I bought a car at a small dealership (paid in full). They will not send in my paperwork, because they lost my cashier's check

I live in California and a couple weeks ago I bough a toyota 2020 corolla from a small dealership. Me and mom paid them some in cash and a cashier check. I have paperwork saying the car is paid in full. The dealership lost the cashiers check they said. They have changed their story 3 times. I keep talking to different people, they won’t let me talk to the person who does the dmv paperwork (the secretary). First they said they lost the paperwork, second they said the bank won’t let them cash the cashier’s check, third they said they will meet me at the bank and will bring the cashier check I gave them a couple weeks ago. The most recent person I spoke to said the lost the cashier’s check. I talked to the bank manger and she said it would take 91 days to put a stop on the cashier check. After 91 days I could get another cashier check. The guy I spoke to is not smart. I told him the money is no longer in my account. The cashier’s check is in the actual’s bank’s bank account (not my account). I told him I could get him a cashier’s check after 91 days. Note: The cashier check must be lost for 91 days first. he said he will have someone call me back. I was never given a straight answer with a common sense solution. I can’t even leave voicemails on their business phone. It won’t let me.

I did ask the man if they sent the paperwork to the California DMV, he said he did not send the paperwork to the dmv. The way the man was talking was like he will never send the paperwork to the dmv because he lost the cashier’s check. I have a bill of sale saying I paid in full. California law says the dealership has 30 days to turn in paperwork to dmv.


  1. What would you do in my situation?

  2. What should I do?

  3. How do I get them to send the paperwork to the dmv?

You need legal talk, not car talk.

  1. Go see a lawyer

  2. Go see a lawyer

  3. Go see a lawyer


I second (or third) the advice, time to see an attorney who specializes in consumer protection law. This sounds like you are being scammed, and not an honest “paperwork issue” or lost/misplaced check. Don’t wait until it’s too late–go see an attorney ASAP.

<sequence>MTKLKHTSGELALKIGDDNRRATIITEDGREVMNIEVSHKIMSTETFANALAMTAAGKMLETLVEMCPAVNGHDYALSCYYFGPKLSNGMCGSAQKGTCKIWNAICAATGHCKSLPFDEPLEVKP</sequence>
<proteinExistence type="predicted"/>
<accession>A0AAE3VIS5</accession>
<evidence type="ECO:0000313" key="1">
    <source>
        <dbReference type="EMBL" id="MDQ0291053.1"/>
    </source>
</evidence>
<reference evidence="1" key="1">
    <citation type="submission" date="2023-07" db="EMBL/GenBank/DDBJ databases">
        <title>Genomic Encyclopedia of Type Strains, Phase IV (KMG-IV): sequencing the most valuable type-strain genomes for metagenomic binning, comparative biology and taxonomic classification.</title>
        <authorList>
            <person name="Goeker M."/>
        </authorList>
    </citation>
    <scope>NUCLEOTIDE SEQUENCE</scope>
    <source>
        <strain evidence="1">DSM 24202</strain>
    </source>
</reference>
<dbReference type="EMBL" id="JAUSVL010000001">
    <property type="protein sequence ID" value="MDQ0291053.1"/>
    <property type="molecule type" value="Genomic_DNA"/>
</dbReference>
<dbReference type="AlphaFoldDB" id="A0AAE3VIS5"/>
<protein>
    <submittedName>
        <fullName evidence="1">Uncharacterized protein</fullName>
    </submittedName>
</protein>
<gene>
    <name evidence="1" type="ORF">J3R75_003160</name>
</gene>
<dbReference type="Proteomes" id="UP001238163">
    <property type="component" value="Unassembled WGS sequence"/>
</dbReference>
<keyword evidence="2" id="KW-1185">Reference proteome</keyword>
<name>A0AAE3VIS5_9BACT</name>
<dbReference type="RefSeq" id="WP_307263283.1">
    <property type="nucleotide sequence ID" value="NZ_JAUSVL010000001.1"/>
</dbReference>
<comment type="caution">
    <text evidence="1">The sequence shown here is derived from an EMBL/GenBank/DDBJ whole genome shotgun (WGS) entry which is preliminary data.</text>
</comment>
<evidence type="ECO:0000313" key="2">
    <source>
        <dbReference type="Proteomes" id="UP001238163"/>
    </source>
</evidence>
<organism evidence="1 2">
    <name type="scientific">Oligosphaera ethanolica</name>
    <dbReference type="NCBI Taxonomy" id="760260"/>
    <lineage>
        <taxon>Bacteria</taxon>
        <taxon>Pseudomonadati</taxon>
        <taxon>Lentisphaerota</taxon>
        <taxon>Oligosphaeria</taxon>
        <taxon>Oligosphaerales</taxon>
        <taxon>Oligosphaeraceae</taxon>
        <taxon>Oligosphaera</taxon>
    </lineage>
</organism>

First off, I am not a lawyer, I have no legal standing, and everything I am about to write is only thinking (actually writing…) aloud…

First off, I assume you have the car and all the associated paperwork that proves it is yours and that you paid for it in full. With that being said…

You wrote that the dealership has 30 days to send the paperwork to the DMV. With that being said, you do not have any “valid” complaints until the dealership fails to provide that paperwork to the DMV, no rules, regulations, or laws have been broken until then…

With that being said… (I hope you do not get tired me writing this…), if the dealership fails to provide the paperwork to the DMV, they (not you…) are in violation of whatever measure is mandating the 30-day timeframe…

With that being said… the car is yours, free and clear, in the last couple of years, I have bought two new cars and in both cases, the plates did not arrive for about 2-months because the dealership is not real responsive about this, they have already collected the cost of this under whatever fee name they use like administrative, office, paper chase, etc… and being responsive to getting the registration done quickly offers them no financial benefits. And when you ask, they would say the holdup is at the DMV (Yeah Right…).

When my temporary plates were getting short on time, I asked my cop friends and they said don’t worry about it until it approaches 60-days… Just keep a copy of the paperwork in your car in case you are stopped… I am in Virginia and I’m guessing that the California police are like-minded, unless you do something to draw attention to yourself, like becoming the subject of one of those YouTube Videos of the Cops chasing a speeding motorist who will not stop… L o L . . .

With that being said… If your anxiety level is getting too high, you might want to talk to the DMV and I do not mean just the person operating the info desk, ask to speak to a person in authority… Also, before spending any money on a lawyer, you might want to see if there is an agency in your county that offers free legal advice…

With that being said… But here is what I would do, (remember, I am you in my mind…)… I would go to the dealer, but do not drive there in your new car (they might do something stupid like try to block it in, or tow it…), then it’s a whole new can of worms with you calling the cops and they will not get involved, it’s a civil matter and they will tell you that you need to sue them to get it back…

If you do not have any other means of transportation, park nearby and walk over to the dealership, do not put your new car onto their property… If you have a second car, then you can drive that, they have now claim on any other vehicle…

I would go into the dealership and ask to speak to the General Manager, forget the sales person… I would talk only to the General Manager, and if the sales persons goes in the General Manager’s office, ignore that person, you are only there to deal with the General Manager.